Below is an approximation of this video’s audio content. To see any graphs, charts, graphics, images, and quotes to which Dr. Greger may be referring, watch the above video.
We know smoke inhalation isn’t good for us. What about smoke ingestion? Decades ago, smoke flavorings were tested to see if they caused DNA mutations in bacteria, and the test was negative. Even as more and more smoke flavoring was added, the DNA mutation rate remained about the same.
But “[t]he fact that [something]…is not mutagenic in bacteria has little predictive value for [its effect] on human cells.” So, a group at MIT tested a hickory smoke flavoring they bought at the store against two types of human white blood cells. Unlike the bacteria, the mutation rate shot up as more and more liquid smoke was added.
But, there’s little evidence that “mutagenic activity in a particular human cell line is more closely related to human health risk than is mutagenic activity in bacteria.” In other words, just because liquid smoke causes DNA mutations in human cells in a petri dish doesn’t mean it does the same thing within the human body.
Damaging DNA is just one of many ways chemicals can be toxic to cells. A decade later, researchers tested to see what effect liquid smoke had on overall cell viability. If you drip water on cells, nothing happens; they keep powering away at around 100% survival. But, drip on more and more wood-fire smoke, and you can start killing some of the cells off. Cigarette smoke is more toxic, but three out of four of the brands of liquid smoke they bought at the supermarket killed off even more cells, leading them to conclude that the “cytotoxic potential of some commercial smoke flavourings is greater than [that of liquid] cigarette smoke…”—a finding they no doubt celebrated, given that the researchers were paid employees of the R. J. Reynolds Tobacco Company.
Unfortunately, they didn’t name names of the offending brands. That’s one of the reasons I was so excited about this new study, where they tested and named 15 different brands of liquid smoke. This maximum “response” they were measuring was what’s called p53 activation.
P53 is a protein we make (illustrated here in pink and red) that binds to our DNA (shown in blue). It activates our DNA-repair enzymes. So, a big p53 response might be indicative of a lot of DNA damage. And, a few of the liquid smoke flavorings activated p53 almost as much as a chemotherapy drug like etoposide, whose whole purpose is to break DNA strands.
Other flavorings didn’t seem as bad, though there was a hickory smoke powder that ranked pretty high, as did the fish sauce, though smoked paprika didn’t register at all.
“The p53-activating property in liquid smoke was eliminated by standard baking conditions.” So, if we bake something with liquid smoke for long enough, it should eliminate this effect, though just boiling—even for an hour—or slow cooking didn’t appear to work.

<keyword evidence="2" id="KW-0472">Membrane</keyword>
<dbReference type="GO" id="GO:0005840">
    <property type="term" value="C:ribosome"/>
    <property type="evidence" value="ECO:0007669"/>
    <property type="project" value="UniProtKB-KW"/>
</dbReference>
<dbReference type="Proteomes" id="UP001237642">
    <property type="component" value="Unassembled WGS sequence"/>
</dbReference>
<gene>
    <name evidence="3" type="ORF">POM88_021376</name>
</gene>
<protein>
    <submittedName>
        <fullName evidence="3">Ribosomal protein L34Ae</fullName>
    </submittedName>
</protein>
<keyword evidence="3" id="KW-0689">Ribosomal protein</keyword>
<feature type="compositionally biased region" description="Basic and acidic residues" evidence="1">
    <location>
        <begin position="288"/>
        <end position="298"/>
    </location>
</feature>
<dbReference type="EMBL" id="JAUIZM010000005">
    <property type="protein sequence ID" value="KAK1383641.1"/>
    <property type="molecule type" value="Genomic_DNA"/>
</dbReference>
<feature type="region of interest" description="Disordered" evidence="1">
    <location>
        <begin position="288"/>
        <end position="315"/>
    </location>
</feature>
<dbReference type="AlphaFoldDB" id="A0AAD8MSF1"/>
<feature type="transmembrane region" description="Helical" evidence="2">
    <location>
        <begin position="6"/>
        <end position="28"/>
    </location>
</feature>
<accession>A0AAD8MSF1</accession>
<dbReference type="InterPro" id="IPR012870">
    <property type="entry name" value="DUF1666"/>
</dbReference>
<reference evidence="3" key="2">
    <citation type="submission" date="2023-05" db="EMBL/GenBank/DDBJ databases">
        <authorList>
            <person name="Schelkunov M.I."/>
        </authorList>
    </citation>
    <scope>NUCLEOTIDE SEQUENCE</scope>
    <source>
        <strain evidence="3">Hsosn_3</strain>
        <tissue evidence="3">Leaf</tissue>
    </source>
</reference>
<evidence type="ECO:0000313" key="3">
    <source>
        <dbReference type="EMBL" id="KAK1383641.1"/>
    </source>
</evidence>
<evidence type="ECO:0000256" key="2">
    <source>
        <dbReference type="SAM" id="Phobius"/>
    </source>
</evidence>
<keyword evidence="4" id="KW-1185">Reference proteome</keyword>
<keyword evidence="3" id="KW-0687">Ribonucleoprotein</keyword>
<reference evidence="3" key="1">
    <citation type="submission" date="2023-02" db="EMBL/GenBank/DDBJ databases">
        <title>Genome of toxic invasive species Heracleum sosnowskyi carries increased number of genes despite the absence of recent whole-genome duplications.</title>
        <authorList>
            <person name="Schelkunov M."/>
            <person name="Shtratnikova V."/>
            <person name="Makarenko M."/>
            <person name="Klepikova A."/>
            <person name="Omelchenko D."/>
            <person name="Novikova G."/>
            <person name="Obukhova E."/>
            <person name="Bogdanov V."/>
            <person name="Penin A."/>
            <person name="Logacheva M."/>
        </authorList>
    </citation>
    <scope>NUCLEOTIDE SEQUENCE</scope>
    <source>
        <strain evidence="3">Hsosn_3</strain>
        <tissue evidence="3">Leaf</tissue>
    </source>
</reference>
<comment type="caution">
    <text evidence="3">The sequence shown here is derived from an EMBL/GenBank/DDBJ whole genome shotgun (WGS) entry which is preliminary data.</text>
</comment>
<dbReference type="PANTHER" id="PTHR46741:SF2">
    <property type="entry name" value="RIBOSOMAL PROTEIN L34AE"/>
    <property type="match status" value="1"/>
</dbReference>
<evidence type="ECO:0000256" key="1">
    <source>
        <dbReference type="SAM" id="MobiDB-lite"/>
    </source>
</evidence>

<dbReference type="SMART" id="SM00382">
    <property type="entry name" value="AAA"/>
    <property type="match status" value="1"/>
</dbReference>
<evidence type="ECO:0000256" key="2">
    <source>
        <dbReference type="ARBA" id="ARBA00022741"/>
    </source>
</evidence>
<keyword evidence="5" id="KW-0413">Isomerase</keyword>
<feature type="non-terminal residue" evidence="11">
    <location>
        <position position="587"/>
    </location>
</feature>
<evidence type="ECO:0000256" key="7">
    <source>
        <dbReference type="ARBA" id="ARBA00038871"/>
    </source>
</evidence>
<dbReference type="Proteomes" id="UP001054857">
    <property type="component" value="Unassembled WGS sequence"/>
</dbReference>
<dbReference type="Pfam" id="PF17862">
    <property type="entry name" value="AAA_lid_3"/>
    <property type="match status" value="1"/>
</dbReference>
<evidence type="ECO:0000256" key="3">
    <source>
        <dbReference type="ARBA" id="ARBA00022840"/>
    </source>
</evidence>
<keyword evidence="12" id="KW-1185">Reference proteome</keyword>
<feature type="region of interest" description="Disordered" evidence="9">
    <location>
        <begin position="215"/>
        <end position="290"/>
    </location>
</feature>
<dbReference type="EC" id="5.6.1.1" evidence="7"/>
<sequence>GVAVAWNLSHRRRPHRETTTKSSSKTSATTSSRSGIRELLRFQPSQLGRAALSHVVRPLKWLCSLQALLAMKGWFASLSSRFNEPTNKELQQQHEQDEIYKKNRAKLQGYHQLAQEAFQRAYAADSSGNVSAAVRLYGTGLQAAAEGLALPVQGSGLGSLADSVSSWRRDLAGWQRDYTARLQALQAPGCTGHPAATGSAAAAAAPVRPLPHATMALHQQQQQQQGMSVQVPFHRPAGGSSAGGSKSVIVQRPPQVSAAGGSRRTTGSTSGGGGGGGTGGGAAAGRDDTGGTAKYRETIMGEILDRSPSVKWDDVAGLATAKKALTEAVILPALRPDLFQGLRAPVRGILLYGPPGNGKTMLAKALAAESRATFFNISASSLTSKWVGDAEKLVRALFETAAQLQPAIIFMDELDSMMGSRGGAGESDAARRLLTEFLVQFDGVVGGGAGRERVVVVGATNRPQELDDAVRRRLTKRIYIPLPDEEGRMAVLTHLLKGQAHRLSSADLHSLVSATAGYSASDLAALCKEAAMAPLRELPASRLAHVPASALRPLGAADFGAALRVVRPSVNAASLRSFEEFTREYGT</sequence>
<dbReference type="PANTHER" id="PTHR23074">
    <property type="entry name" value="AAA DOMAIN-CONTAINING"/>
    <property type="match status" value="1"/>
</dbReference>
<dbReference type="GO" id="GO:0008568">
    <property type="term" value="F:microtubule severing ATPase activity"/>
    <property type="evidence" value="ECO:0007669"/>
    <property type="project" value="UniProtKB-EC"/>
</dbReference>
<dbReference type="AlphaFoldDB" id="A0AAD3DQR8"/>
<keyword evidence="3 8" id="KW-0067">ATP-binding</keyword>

They conclude: “If the DNA-damaging activities of liquid smoke were thought to be deleterious, it might be possible to replace liquid smoke with other safer, smoky substances.” Why do they say “if…thought to be deleterious?” That’s because they’re not directly measuring DNA damage. Remember, they’re measuring p53 activation, and that’s not necessarily a bad thing.
P53 is considered “Guardian of [our] Genome,” guardian of our DNA. It’s considered a tumor-suppressor gene, because it helps repair our DNA. So, if something boosts the activity of p53, is that good or bad? It’s like the broccoli story. Cruciferous vegetables dramatically boost our liver’s detoxifying enzymes. Is this because our body sees broccoli as toxic, and is trying to get rid of it quicker? Either way, the end result from broccoli is good—lower cancer risk.
It may be a biological phenomenon known as hormesis—that which doesn’t kill us may make us stronger. Like, exercise is a stress on the body, but in the right amount, can make us healthier in the long run. So, for example, teas and coffees caused p53 activation as well, but their consumption is associated with lower cancer risk.
So, it’s hard to know what to make of that smoke flavoring p53 data. Due to limitations of the available tests, it’s hard to calculate the “genotoxic potential of liquid smoke,” or any other food, for that matter. A better approach may be to just analyze liquid smoke for known carcinogens—chemicals that we know cause cancer.
This was first attempted back in 1971. One of the seven liquid smoke flavors they tested contained a polycyclic aromatic hydrocarbon known to be cancer-causing. But, there’s a bunch of similar carcinogens that they didn’t test for. A later study tested across the board, looking specifically at five different carcinogens in retail liquid smoke seasonings.
The recommended daily upper safety limit for these carcinogens is 47. Hickory smoke flavoring only has .8 per teaspoon, so you’d have to drink three bottles a day to bump up against the limit. And, mesquite liquid smoke, only 1.1.
It turns out that most of these carcinogens in smoke are fat-soluble, and so when you make a water-based solution, like liquid smoke, you capture the smoke flavor compounds without capturing most of the smoke cancer compounds.
The only time you really need to worry is eating smoked foods—foods directly exposed to actual smoke. For example, smoked ham comes up to here, and smoked turkey breast, up to here. So, one sandwich, and we may be halfway to the limit. But, one serving of barbecued chicken takes us over the top. Less than a single drumstick, and we may nearly double our daily allotment of these carcinogens.
Nothing, however, is as bad as fish. Smoked herring? 140. And we have to shrink down the graph to fit the worst of the worst—smoked salmon. One bagel with lox could take us ten times over the limit.
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